• Barbara Humpton thinks US companies should prepare for other crises in the future
  • Humpton suggested companies should keep libraries of “digital files”
  • A ‘digital twin’ may be thought of as a virtual replica of physical devices

Barbara Humpton, President and CEO of Siemens USA, a unit of German industrial and manufacturing conglomerate Siemens AG, thinks U.S. industry must not only respond to the ongoing COVID-19 pandemic but also should prepare for other crises in the future.

And the transformation to a digital economy will be crucial in this changing world.

“We don’t know what the next crisis may be,” Humpton said during a Washington Post Live webcast on Wednesday. “But rest assured there will be one … We’re going to need critical materials as we advance and deal with the crises ahead of us, be they pandemics, be they fires or be they storm events. What is coming at us is constantly changing.”

In terms of strategic preparedness for the next crisis, Humpton suggested companies should keep libraries of “digital files” or “digital blueprints” of critical physical items, like medical devices and pharmaceuticals, that would be required in an emergency.

“With digital files ... or a strategic ‘digital twin’ reserve, we could then activate manufacturing capability across the U.S., increasing the speed to reach regional supply chains,” she said.

A "digital twin" may be thought of as a virtual replica of physical devices that scientists and engineers can use to run simulations before the actual devices are built.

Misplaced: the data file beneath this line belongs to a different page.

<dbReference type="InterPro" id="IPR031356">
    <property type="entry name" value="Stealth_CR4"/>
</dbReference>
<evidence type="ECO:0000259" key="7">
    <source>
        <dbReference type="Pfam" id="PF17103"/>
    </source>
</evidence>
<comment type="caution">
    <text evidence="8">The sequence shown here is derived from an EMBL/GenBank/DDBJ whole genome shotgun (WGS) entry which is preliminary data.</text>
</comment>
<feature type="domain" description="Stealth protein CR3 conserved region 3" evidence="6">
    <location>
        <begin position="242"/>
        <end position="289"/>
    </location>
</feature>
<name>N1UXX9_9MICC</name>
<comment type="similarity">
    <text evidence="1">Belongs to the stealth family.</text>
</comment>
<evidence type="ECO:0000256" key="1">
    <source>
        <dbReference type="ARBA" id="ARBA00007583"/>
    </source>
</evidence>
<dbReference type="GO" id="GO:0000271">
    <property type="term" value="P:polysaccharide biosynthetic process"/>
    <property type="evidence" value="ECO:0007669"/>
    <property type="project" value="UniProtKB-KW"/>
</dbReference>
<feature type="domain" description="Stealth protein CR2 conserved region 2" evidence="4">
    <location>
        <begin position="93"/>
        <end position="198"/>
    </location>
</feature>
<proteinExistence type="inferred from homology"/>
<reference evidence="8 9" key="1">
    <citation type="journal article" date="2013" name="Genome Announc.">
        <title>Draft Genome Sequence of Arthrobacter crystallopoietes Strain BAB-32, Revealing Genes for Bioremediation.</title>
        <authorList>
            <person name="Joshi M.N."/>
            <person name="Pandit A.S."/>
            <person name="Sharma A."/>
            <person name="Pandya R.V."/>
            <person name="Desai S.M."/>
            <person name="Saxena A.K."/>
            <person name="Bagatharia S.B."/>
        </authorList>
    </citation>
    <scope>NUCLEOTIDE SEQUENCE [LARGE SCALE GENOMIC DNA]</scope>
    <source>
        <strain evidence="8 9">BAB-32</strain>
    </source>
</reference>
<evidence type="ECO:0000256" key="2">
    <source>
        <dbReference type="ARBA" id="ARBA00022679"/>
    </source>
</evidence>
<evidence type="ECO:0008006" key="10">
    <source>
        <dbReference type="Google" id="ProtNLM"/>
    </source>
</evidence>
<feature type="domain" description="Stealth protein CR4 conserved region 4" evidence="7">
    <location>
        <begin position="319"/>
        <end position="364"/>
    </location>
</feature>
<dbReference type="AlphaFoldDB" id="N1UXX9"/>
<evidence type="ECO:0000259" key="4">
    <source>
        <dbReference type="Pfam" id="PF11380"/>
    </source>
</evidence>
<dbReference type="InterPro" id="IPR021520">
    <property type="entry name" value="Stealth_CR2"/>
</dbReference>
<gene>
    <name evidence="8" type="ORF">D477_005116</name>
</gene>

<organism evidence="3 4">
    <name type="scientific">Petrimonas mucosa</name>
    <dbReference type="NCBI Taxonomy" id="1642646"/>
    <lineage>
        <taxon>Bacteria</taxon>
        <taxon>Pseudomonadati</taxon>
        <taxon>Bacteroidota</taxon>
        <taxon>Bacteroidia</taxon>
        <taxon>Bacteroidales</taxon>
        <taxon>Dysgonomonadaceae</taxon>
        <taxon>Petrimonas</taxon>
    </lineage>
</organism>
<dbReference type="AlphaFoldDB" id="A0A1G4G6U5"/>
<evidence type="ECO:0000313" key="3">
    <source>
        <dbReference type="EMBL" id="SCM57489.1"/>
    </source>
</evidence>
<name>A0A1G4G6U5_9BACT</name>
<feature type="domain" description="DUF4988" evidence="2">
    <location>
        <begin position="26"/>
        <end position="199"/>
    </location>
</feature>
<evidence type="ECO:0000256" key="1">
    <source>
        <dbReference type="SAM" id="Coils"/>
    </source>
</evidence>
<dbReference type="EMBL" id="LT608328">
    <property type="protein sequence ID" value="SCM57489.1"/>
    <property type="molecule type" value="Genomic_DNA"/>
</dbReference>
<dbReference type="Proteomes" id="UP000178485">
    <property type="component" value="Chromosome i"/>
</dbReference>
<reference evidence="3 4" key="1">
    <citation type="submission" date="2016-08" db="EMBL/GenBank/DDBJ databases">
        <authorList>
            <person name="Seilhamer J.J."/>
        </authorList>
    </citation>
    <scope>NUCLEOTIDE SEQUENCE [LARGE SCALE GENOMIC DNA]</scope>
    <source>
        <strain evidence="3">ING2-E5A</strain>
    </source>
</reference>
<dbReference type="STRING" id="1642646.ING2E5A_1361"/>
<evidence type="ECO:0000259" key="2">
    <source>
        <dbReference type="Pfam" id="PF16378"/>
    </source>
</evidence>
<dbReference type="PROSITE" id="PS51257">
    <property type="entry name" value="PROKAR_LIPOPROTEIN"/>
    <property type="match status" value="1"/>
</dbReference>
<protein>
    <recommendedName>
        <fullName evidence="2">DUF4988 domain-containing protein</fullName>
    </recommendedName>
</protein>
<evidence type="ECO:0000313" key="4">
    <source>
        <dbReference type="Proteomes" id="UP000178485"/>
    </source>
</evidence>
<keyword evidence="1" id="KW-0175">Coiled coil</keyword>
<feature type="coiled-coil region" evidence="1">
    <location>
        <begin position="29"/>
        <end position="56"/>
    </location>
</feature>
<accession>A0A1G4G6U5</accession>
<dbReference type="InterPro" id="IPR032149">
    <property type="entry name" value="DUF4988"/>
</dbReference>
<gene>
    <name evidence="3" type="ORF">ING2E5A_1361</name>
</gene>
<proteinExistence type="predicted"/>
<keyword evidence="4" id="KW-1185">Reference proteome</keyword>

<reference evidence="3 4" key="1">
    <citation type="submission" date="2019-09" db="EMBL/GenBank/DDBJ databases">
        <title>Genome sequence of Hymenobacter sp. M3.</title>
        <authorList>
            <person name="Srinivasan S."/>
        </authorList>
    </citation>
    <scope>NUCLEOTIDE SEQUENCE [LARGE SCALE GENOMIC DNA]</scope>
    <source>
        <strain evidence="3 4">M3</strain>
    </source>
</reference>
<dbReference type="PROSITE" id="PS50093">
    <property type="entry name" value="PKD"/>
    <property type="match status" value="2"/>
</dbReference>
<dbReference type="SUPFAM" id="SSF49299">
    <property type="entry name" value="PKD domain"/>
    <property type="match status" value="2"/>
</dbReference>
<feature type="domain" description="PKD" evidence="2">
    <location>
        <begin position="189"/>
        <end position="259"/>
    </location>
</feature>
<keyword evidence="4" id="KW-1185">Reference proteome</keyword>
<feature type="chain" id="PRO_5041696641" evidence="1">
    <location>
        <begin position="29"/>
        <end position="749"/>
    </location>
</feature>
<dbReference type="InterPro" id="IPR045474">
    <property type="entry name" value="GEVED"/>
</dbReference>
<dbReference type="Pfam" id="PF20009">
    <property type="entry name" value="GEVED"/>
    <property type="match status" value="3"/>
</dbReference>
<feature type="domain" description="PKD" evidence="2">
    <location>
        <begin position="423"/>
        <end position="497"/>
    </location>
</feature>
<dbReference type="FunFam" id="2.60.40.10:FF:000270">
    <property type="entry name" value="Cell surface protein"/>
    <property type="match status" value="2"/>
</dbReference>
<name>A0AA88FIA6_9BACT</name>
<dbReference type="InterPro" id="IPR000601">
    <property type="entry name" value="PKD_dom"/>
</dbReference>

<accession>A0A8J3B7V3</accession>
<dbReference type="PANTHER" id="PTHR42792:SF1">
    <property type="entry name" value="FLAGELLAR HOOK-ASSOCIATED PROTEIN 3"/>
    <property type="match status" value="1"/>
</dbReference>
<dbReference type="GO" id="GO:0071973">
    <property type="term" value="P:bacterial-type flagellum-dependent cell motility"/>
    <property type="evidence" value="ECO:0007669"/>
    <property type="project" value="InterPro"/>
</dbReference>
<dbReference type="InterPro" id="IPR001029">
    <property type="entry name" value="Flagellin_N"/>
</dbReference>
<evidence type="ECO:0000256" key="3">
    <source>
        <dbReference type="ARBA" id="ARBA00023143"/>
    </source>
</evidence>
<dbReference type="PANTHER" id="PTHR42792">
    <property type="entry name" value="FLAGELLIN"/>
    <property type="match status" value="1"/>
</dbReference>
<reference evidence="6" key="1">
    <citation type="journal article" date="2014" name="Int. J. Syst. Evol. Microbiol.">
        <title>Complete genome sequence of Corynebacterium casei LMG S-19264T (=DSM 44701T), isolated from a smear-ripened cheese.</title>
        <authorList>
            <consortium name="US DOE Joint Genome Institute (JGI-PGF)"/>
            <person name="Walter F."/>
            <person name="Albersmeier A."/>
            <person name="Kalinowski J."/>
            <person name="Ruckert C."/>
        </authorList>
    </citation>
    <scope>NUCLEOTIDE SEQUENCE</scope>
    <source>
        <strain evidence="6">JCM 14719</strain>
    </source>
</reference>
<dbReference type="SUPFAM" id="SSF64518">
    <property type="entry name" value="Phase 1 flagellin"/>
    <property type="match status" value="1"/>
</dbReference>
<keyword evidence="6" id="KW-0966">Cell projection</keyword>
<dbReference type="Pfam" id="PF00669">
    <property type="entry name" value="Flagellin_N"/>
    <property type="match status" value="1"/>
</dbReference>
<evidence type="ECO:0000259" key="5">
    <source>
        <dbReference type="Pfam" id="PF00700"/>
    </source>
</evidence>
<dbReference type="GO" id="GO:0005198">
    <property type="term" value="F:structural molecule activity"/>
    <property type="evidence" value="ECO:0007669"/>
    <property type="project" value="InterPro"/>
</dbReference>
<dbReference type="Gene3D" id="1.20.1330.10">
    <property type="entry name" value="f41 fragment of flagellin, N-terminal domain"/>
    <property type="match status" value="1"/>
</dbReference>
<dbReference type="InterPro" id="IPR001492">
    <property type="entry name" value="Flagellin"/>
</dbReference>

Siemens has so many diverse areas of business that Humpton describes the company as a “digital partner, an equipment provider and service provider.”

Humpton said she and other industry leaders are envisioning the establishment of a “strategic digital twin reserve” by asking manufacturers to build out digital versions of their physical products.

“We can’t possibly [physically] stockpile everything we would need [in the next crisis],” she said. “This way [with digital twins] we can ramp up for scale when needed.”

Of the many uses of “digital twins,” Humpton cited the example of NASA’S Mars Curiosity Rover vehicle.

“It would be impossible for NASA or the Jet Propulsion Lab to recreate the conditions on Mars,” she noted. “So what they did was create a digital twin of the Rover itself and a digital twin of the environment in which it would be used. And [by] simulating the landing of Curiosity thousands of times, they found the optimal parameters to ensure a safe landing on the planet. That same technology can be used now within companies as diverse as aerospace-defense and cosmetics.”

With respect to power generation, Humpton discussed how Siemens assisted the Blue Lake Rancheria, a Native American reservation in Northern California, which launched own its low-carbon community microgrid in 2017.

Throughout the wildfires and related power outages in California in 2019, Blue Lake Rancheria’s energy systems were up and running due to its microgrid.